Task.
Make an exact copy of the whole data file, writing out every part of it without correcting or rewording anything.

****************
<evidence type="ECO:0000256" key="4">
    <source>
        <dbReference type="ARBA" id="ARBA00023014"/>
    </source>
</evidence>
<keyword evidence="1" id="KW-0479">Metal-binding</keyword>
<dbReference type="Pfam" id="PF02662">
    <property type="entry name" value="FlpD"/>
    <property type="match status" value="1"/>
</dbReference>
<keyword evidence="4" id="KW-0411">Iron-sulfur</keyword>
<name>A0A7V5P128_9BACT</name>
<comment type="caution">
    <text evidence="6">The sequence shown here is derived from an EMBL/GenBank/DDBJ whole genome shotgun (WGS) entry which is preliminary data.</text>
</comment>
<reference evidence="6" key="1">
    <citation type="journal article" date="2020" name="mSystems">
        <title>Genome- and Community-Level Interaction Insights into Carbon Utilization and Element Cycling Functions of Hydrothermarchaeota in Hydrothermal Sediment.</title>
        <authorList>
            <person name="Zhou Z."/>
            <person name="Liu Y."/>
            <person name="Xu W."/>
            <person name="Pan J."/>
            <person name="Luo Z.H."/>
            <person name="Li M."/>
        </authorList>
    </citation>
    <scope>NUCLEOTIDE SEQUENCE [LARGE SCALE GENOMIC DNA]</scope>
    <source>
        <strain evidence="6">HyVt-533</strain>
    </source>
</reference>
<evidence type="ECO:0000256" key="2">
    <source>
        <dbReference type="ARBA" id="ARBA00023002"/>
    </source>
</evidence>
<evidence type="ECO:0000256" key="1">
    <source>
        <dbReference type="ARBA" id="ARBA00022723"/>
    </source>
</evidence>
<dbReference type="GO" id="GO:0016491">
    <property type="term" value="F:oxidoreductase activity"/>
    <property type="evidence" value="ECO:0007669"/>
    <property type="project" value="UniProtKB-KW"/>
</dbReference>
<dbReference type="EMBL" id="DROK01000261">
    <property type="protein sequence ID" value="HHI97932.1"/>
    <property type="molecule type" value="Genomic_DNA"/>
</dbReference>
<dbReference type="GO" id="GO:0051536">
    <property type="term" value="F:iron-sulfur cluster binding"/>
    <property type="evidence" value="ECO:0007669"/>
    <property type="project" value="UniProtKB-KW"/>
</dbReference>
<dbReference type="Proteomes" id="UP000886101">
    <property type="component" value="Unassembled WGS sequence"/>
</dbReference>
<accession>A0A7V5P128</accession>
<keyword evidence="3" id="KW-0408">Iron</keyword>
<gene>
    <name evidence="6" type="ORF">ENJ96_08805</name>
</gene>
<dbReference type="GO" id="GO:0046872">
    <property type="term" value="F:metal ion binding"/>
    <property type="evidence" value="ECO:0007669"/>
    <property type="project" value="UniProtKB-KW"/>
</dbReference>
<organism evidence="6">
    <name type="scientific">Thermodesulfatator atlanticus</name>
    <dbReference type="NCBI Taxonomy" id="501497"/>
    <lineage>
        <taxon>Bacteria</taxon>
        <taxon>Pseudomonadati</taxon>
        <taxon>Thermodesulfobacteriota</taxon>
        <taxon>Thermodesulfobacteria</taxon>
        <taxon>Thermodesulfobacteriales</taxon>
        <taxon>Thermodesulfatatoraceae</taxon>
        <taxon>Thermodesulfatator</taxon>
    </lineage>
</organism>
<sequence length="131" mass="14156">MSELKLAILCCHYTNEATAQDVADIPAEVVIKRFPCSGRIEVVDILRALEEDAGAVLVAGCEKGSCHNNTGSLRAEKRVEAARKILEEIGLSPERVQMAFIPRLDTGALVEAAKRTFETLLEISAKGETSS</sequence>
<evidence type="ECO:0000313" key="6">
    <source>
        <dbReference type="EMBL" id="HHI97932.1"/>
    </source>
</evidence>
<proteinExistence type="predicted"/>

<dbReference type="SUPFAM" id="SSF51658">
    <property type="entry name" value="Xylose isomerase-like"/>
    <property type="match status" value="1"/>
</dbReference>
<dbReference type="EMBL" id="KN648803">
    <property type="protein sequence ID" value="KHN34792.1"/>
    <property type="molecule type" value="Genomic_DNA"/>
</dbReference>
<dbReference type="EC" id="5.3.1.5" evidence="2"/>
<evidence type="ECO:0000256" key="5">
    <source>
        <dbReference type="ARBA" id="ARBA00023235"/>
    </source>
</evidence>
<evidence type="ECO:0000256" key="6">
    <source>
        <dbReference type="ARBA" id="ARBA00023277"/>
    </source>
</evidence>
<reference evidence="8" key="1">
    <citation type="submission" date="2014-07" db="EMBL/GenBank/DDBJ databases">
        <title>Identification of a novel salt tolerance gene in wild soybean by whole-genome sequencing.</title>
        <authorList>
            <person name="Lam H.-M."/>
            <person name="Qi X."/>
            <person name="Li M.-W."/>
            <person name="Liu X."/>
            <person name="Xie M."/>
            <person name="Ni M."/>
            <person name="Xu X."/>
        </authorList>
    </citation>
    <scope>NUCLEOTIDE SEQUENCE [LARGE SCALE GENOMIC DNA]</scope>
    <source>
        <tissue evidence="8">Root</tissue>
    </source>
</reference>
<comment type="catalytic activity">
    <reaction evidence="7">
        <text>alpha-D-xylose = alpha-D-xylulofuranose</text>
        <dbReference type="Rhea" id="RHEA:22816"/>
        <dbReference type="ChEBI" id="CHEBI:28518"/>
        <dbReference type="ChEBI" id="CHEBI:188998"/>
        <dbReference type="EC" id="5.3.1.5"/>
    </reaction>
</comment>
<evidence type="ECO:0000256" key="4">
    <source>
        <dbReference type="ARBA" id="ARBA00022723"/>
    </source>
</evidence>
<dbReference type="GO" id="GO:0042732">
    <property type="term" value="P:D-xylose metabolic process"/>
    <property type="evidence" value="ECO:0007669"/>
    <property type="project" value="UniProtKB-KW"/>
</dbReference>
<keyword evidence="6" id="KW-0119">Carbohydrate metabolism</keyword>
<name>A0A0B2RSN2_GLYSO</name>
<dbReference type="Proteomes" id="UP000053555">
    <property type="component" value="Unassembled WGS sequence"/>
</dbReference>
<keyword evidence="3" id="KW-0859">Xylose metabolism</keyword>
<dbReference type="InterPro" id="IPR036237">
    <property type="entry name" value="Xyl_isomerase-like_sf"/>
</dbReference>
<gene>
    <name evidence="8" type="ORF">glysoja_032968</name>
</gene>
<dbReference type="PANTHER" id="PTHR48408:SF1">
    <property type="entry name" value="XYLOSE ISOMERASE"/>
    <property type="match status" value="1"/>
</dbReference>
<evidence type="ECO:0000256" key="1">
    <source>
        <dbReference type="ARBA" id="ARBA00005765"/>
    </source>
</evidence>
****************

<evidence type="ECO:0000256" key="4">
    <source>
        <dbReference type="ARBA" id="ARBA00023014"/>
    </source>
</evidence>
<keyword evidence="1" id="KW-0479">Metal-binding</keyword>
<dbReference type="Pfam" id="PF02662">
    <property type="entry name" value="FlpD"/>
    <property type="match status" value="1"/>
</dbReference>
<keyword evidence="4" id="KW-0411">Iron-sulfur</keyword>
<name>A0A7V5P128_9BACT</name>
<comment type="caution">
    <text evidence="6">The sequence shown here is derived from an EMBL/GenBank/DDBJ whole genome shotgun (WGS) entry which is preliminary data.</text>
</comment>
<reference evidence="6" key="1">
    <citation type="journal article" date="2020" name="mSystems">
        <title>Genome- and Community-Level Interaction Insights into Carbon Utilization and Element Cycling Functions of Hydrothermarchaeota in Hydrothermal Sediment.</title>
        <authorList>
            <person name="Zhou Z."/>
            <person name="Liu Y."/>
            <person name="Xu W."/>
            <person name="Pan J."/>
            <person name="Luo Z.H."/>
            <person name="Li M."/>
        </authorList>
    </citation>
    <scope>NUCLEOTIDE SEQUENCE [LARGE SCALE GENOMIC DNA]</scope>
    <source>
        <strain evidence="6">HyVt-533</strain>
    </source>
</reference>
<evidence type="ECO:0000256" key="2">
    <source>
        <dbReference type="ARBA" id="ARBA00023002"/>
    </source>
</evidence>
<evidence type="ECO:0000256" key="1">
    <source>
        <dbReference type="ARBA" id="ARBA00022723"/>
    </source>
</evidence>
<dbReference type="GO" id="GO:0016491">
    <property type="term" value="F:oxidoreductase activity"/>
    <property type="evidence" value="ECO:0007669"/>
    <property type="project" value="UniProtKB-KW"/>
</dbReference>
<dbReference type="EMBL" id="DROK01000261">
    <property type="protein sequence ID" value="HHI97932.1"/>
    <property type="molecule type" value="Genomic_DNA"/>
</dbReference>
<dbReference type="GO" id="GO:0051536">
    <property type="term" value="F:iron-sulfur cluster binding"/>
    <property type="evidence" value="ECO:0007669"/>
    <property type="project" value="UniProtKB-KW"/>
</dbReference>
<dbReference type="Proteomes" id="UP000886101">
    <property type="component" value="Unassembled WGS sequence"/>
</dbReference>
<accession>A0A7V5P128</accession>
<keyword evidence="3" id="KW-0408">Iron</keyword>
<gene>
    <name evidence="6" type="ORF">ENJ96_08805</name>
</gene>
<dbReference type="GO" id="GO:0046872">
    <property type="term" value="F:metal ion binding"/>
    <property type="evidence" value="ECO:0007669"/>
    <property type="project" value="UniProtKB-KW"/>
</dbReference>
<organism evidence="6">
    <name type="scientific">Thermodesulfatator atlanticus</name>
    <dbReference type="NCBI Taxonomy" id="501497"/>
    <lineage>
        <taxon>Bacteria</taxon>
        <taxon>Pseudomonadati</taxon>
        <taxon>Thermodesulfobacteriota</taxon>
        <taxon>Thermodesulfobacteria</taxon>
        <taxon>Thermodesulfobacteriales</taxon>
        <taxon>Thermodesulfatatoraceae</taxon>
        <taxon>Thermodesulfatator</taxon>
    </lineage>
</organism>
<sequence length="131" mass="14156">MSELKLAILCCHYTNEATAQDVADIPAEVVIKRFPCSGRIEVVDILRALEEDAGAVLVAGCEKGSCHNNTGSLRAEKRVEAARKILEEIGLSPERVQMAFIPRLDTGALVEAAKRTFETLLEISAKGETSS</sequence>
<evidence type="ECO:0000313" key="6">
    <source>
        <dbReference type="EMBL" id="HHI97932.1"/>
    </source>
</evidence>
<proteinExistence type="predicted"/>

<dbReference type="SUPFAM" id="SSF51658">
    <property type="entry name" value="Xylose isomerase-like"/>
    <property type="match status" value="1"/>
</dbReference>
<dbReference type="EMBL" id="KN648803">
    <property type="protein sequence ID" value="KHN34792.1"/>
    <property type="molecule type" value="Genomic_DNA"/>
</dbReference>
<dbReference type="EC" id="5.3.1.5" evidence="2"/>
<evidence type="ECO:0000256" key="5">
    <source>
        <dbReference type="ARBA" id="ARBA00023235"/>
    </source>
</evidence>
<evidence type="ECO:0000256" key="6">
    <source>
        <dbReference type="ARBA" id="ARBA00023277"/>
    </source>
</evidence>
<reference evidence="8" key="1">
    <citation type="submission" date="2014-07" db="EMBL/GenBank/DDBJ databases">
        <title>Identification of a novel salt tolerance gene in wild soybean by whole-genome sequencing.</title>
        <authorList>
            <person name="Lam H.-M."/>
            <person name="Qi X."/>
            <person name="Li M.-W."/>
            <person name="Liu X."/>
            <person name="Xie M."/>
            <person name="Ni M."/>
            <person name="Xu X."/>
        </authorList>
    </citation>
    <scope>NUCLEOTIDE SEQUENCE [LARGE SCALE GENOMIC DNA]</scope>
    <source>
        <tissue evidence="8">Root</tissue>
    </source>
</reference>
<comment type="catalytic activity">
    <reaction evidence="7">
        <text>alpha-D-xylose = alpha-D-xylulofuranose</text>
        <dbReference type="Rhea" id="RHEA:22816"/>
        <dbReference type="ChEBI" id="CHEBI:28518"/>
        <dbReference type="ChEBI" id="CHEBI:188998"/>
        <dbReference type="EC" id="5.3.1.5"/>
    </reaction>
</comment>
<evidence type="ECO:0000256" key="4">
    <source>
        <dbReference type="ARBA" id="ARBA00022723"/>
    </source>
</evidence>
<dbReference type="GO" id="GO:0042732">
    <property type="term" value="P:D-xylose metabolic process"/>
    <property type="evidence" value="ECO:0007669"/>
    <property type="project" value="UniProtKB-KW"/>
</dbReference>
<keyword evidence="6" id="KW-0119">Carbohydrate metabolism</keyword>
<name>A0A0B2RSN2_GLYSO</name>
<dbReference type="Proteomes" id="UP000053555">
    <property type="component" value="Unassembled WGS sequence"/>
</dbReference>
<keyword evidence="3" id="KW-0859">Xylose metabolism</keyword>
<dbReference type="InterPro" id="IPR036237">
    <property type="entry name" value="Xyl_isomerase-like_sf"/>
</dbReference>
<gene>
    <name evidence="8" type="ORF">glysoja_032968</name>
</gene>
<dbReference type="PANTHER" id="PTHR48408:SF1">
    <property type="entry name" value="XYLOSE ISOMERASE"/>
    <property type="match status" value="1"/>
</dbReference>
<evidence type="ECO:0000256" key="1">
    <source>
        <dbReference type="ARBA" id="ARBA00005765"/>
    </source>
</evidence>